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Trinidad and Tobago: Dangerous Dogs Act Finally to Come into Force

(Apr. 24, 2012) The Ministry of the Attorney General of Trinidad and Tobago (T&T) stated in a press release on April 16, 2012, that the Dangerous Dogs Act would come into force on August 1, 2012, by presidential proclamation, and that regulations to implement the Act will soon be prepared. The Act was passed by the Parliament in June 2000, but has been “languishing on the books for 12 years.” (Ria Taitt, Dangerous Dogs Act to Be Made Law … After 12 Years, TRINIDADEXPRESS.COM (Apr. 16, 2012); The Dangerous Dogs Act, 2000, Parliament of the Republic of Trinidad and Tobago website (last visited Apr. 20, 2012).)

Features of the Act

The purpose of the Dangerous Dogs Act is to prohibit the import and breeding of dangerous dogs and impose other restrictions on them, to regulate the manner in which owners or keepers keep dangerous dogs, and to ensure that such dogs are kept under proper control to guarantee public safety. (Taitt, supra.) The dogs categorized as dangerous under the Act include pitbull terriers, Fila Brasileiros, and Japanese Tosas, as well as any dog bred from these breeds, but the Act authorizes the Minister of Local Government “to declare any other type of dog as a dangerous dog.” (Id.)

Owners of dangerous dogs are required, within three months of the Act's entry into force, to have the animal spayed or neutered and registered with the Ministry of Local Government. Owners must also obtain an annual $500 license for the dog from the Municipal Corporation in the place of residence; those who fail to do so face a penalty of a $50,000 fine and a one-year term of imprisonment. (Taitt, supra.) Municipal corporations in T&T are local government entities that provide many of the community services and facilities, e.g., the building and maintenance of roads, bridges, and drains; garbage collection; and the issuance of building approvals. (Local Government Services, Government of the Republic of Trinidad and Tobago website (last visited Apr. 20, 2012).)

Should a dangerous dog escape from the owner's premises, the owner will be liable for any injury or damage it causes. To prevent an animal from escaping, owners must secure the premises “by a fence or wall of a suitable height and constructed and maintained so as to prevent the dog from escaping.” (Taitt, supra.) The owner must also properly display a notice that there is a dangerous dog on the premises. (Id.) In addition to banning the import, breeding, and sale of dangerous dogs, the Act prohibits persons under the age of 18 from owning them. Those who fail to comply with any of the Act's provisions will be obliged to turn over their dogs to the Ministry of Local Government, which will then destroy the animals. (Id.)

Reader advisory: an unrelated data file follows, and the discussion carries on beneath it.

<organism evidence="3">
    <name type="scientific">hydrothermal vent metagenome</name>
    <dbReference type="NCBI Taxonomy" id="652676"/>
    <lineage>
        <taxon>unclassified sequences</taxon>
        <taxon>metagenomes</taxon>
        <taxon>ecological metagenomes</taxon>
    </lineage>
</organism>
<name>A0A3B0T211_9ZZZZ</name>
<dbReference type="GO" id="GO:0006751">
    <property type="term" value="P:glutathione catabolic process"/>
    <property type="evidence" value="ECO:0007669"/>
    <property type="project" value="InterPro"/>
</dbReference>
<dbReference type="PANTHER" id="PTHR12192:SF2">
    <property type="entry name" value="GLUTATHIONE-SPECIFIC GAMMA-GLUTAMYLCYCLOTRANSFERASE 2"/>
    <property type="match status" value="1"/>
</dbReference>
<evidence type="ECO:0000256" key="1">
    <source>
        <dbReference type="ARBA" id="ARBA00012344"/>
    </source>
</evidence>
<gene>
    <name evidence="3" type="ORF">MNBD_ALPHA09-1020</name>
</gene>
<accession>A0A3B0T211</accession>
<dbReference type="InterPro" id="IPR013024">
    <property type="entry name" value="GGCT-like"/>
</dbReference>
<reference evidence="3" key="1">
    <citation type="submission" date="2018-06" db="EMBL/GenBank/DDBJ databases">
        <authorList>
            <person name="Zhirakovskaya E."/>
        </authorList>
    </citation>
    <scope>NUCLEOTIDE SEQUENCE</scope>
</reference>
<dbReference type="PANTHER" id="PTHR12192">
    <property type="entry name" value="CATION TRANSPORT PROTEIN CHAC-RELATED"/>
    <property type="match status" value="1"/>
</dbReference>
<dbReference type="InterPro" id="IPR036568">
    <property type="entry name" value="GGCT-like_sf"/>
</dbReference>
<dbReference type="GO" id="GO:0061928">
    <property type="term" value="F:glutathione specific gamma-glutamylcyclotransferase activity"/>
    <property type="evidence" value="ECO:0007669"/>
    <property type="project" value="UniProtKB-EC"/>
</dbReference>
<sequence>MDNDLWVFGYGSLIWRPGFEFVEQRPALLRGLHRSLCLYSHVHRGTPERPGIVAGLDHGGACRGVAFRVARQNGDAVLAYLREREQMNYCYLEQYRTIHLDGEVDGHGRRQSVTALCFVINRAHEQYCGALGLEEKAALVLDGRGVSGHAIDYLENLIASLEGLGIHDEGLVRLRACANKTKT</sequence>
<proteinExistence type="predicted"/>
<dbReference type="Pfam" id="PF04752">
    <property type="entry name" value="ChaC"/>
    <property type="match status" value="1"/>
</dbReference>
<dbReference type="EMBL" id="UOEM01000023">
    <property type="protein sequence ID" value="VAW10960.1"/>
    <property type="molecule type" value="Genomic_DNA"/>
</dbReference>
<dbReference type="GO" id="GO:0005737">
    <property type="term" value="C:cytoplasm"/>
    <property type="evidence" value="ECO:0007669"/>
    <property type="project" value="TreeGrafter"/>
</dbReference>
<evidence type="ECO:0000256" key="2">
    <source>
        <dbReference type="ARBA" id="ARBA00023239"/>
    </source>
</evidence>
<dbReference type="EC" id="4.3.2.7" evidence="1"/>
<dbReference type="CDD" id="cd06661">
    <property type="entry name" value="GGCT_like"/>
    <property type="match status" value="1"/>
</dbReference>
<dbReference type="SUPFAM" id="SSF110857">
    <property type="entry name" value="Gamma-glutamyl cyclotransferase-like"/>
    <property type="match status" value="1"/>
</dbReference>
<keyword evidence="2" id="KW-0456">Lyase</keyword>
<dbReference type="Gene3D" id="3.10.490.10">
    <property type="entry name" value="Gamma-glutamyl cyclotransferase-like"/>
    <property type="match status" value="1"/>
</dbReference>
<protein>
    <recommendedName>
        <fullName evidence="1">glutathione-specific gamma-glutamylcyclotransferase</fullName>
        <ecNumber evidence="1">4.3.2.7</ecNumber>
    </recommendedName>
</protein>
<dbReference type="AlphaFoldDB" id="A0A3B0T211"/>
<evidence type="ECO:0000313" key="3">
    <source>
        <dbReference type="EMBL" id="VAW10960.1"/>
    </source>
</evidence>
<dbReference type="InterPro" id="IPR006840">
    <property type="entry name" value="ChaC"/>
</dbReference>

It may be noted that the T&T Dogs Act has, among other provisions, measures on the handling of stray dogs and requirements for the muzzling of dogs “in or upon any highway or public place.” (Dogs Act (June 13, 1918, as amended), c. 67-54 LAWS OF TRINIDAD AND TOBAGO.)

Assessments of the Dangerous Dogs Act

The Attorney General's press release is quoted as stating, in connection with the need to implement the Dangerous Dogs Act:

The Government has noted with great concern the recent and growing attacks on law-abiding citizens by pitbulls. The facts show that often these dangerous dogs are not properly trained or secured. In recent times, dangerous dogs have been allowed to escape onto the road and attack persons, causing severe injuries and, in some cases, death … . (Id.)

Nevertheless, critics of the legislation question why it targets three particular breeds of dogs, arguing that “[a]ny big dog can be dangerous, and German Shepherds, Rottweilers, and Dobermans — just to name the better-known large breeds — can maim and kill just as effectively as” the listed breeds. They further point out that “[t]he stereotype attached to pitbulls, for example, is not borne out by expert tests of these animals' temperament, and the disproportionate number of attacks on humans by them may be a consequence of both the number of such dogs in T&T and the type of person who owns them.” (At Last, Action on Dangerous Dogs, TRINIDADEXPRESS.COM (Apr. 20, 2012).) Another criticism is that, if the Act is kept in its present form, owners of other breeds would be subject only to standard penalties, which have reportedly been ineffectual in stemming violations. (Id.)

Comparison with UK Dangerous Dogs Act

Some commentators have noted the similarities and differences between the Trinidad and Tobago Dangerous Dogs Act and that of the United Kingdom. The UK Act (adopted in 1991 but amended in 1997) names four types of dangerous dogs, as opposed to the three types listed in the T&T Act. In addition, the UK Act covers cross breeds of these four types of dogs, with the result that dangerous dogs are categorized by type (i.e., having certain physical traits or being bred for fighting) and not by breed, unlike in the T&T Act. As the commentator points out, this is a more practical approach, because it “means that whether a dog is prohibited under the Act in the UK will depend on a judgement about its physical characteristics and whether they match the description of a prohibited type as assessed by the Court through evidence presented to it.” (Martin George, Who Let the Dogs Out?, TRINIDAD & TOBAGO GUARDIAN ONLINE (Apr. 17, 2011); [UK] Dangerous Dogs Act 1991 (as amended on June 8, 1997), 1991 c. 65, LEGISLATION.GOV.UK.)

On the other hand, there are steps being taken in the UK that may lead to the repeal of its Dangerous Dogs Act and its replacement with “effective preventive regulation” in the form of a dog control law. (Dominique Jackson, Why the Dangerous Dogs Act Must Be Repealed and Replaced, MAIL ONLINE (Jan. 3, 2012).)